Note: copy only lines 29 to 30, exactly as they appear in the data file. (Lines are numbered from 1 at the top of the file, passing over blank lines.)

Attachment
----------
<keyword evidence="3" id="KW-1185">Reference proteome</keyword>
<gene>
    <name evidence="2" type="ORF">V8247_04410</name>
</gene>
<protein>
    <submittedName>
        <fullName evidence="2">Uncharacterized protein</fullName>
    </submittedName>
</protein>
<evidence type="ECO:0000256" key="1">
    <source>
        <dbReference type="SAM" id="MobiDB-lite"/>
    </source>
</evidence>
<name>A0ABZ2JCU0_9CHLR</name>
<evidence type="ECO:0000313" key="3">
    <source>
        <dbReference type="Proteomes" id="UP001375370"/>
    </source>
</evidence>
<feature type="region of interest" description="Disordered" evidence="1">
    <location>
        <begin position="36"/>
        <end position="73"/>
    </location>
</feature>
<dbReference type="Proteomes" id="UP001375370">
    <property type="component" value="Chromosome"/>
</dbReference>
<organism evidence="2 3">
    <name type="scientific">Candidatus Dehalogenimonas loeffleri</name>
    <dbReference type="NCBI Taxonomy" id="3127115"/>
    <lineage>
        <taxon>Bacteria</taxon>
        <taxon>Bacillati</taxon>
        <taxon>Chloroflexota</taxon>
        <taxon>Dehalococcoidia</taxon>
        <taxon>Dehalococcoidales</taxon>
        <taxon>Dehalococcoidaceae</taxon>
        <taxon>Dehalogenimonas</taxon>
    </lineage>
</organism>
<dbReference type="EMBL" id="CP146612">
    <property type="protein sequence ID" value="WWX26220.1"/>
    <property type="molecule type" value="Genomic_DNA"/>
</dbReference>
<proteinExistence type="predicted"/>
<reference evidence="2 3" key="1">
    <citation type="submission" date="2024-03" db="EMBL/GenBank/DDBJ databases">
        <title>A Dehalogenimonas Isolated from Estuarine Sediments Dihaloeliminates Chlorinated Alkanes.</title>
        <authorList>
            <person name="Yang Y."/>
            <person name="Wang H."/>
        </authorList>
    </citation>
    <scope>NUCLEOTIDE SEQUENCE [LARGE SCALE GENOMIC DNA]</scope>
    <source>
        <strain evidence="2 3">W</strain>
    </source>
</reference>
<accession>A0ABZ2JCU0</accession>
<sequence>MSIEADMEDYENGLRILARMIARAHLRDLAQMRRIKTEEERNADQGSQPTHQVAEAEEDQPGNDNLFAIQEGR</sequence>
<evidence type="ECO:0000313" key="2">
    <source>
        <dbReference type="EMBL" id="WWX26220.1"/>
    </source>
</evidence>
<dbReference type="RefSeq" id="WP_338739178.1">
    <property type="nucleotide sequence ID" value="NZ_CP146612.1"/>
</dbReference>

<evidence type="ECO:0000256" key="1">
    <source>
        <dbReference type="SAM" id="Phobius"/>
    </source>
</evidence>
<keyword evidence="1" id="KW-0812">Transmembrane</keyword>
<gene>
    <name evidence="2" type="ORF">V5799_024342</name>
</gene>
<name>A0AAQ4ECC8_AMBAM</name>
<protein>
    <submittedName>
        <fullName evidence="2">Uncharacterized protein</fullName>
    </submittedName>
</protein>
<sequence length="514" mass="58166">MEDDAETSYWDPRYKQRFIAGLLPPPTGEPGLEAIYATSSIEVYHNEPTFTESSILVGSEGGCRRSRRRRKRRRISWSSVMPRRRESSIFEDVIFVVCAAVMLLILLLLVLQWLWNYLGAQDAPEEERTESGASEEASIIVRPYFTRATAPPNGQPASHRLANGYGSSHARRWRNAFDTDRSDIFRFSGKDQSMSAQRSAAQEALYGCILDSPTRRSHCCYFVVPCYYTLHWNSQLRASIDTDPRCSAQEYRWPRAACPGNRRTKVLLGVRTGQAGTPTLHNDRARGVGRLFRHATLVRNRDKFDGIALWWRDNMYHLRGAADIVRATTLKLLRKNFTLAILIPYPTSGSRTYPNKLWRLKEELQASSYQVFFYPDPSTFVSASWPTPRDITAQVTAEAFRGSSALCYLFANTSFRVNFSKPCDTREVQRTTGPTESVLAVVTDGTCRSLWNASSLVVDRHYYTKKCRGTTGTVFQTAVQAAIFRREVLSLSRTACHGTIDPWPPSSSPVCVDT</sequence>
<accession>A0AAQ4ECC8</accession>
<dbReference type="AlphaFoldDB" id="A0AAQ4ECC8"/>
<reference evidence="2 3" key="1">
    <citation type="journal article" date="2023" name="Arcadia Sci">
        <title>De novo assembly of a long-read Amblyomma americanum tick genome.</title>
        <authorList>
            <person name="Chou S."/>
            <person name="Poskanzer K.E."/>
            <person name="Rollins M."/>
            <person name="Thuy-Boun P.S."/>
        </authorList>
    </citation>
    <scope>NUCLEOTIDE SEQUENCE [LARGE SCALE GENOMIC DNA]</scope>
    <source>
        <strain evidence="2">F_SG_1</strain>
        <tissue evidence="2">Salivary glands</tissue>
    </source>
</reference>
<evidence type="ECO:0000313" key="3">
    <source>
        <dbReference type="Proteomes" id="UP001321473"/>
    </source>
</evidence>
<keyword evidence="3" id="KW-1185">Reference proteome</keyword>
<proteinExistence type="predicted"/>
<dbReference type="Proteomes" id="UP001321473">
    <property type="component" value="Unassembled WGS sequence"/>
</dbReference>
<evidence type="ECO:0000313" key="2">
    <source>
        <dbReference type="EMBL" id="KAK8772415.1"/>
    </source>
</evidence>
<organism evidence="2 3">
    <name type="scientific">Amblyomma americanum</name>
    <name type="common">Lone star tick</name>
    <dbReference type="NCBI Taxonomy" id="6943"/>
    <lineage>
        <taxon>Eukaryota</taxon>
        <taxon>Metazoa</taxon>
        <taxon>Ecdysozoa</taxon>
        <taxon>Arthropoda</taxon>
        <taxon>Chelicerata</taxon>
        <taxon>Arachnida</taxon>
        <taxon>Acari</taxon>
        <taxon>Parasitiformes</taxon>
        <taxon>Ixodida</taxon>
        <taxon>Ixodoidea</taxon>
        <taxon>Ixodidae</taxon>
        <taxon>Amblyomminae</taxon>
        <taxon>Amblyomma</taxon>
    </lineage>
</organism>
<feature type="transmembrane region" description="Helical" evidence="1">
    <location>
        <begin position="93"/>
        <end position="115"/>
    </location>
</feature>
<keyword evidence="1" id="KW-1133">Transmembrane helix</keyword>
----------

</dbReference>
<organism evidence="2 3">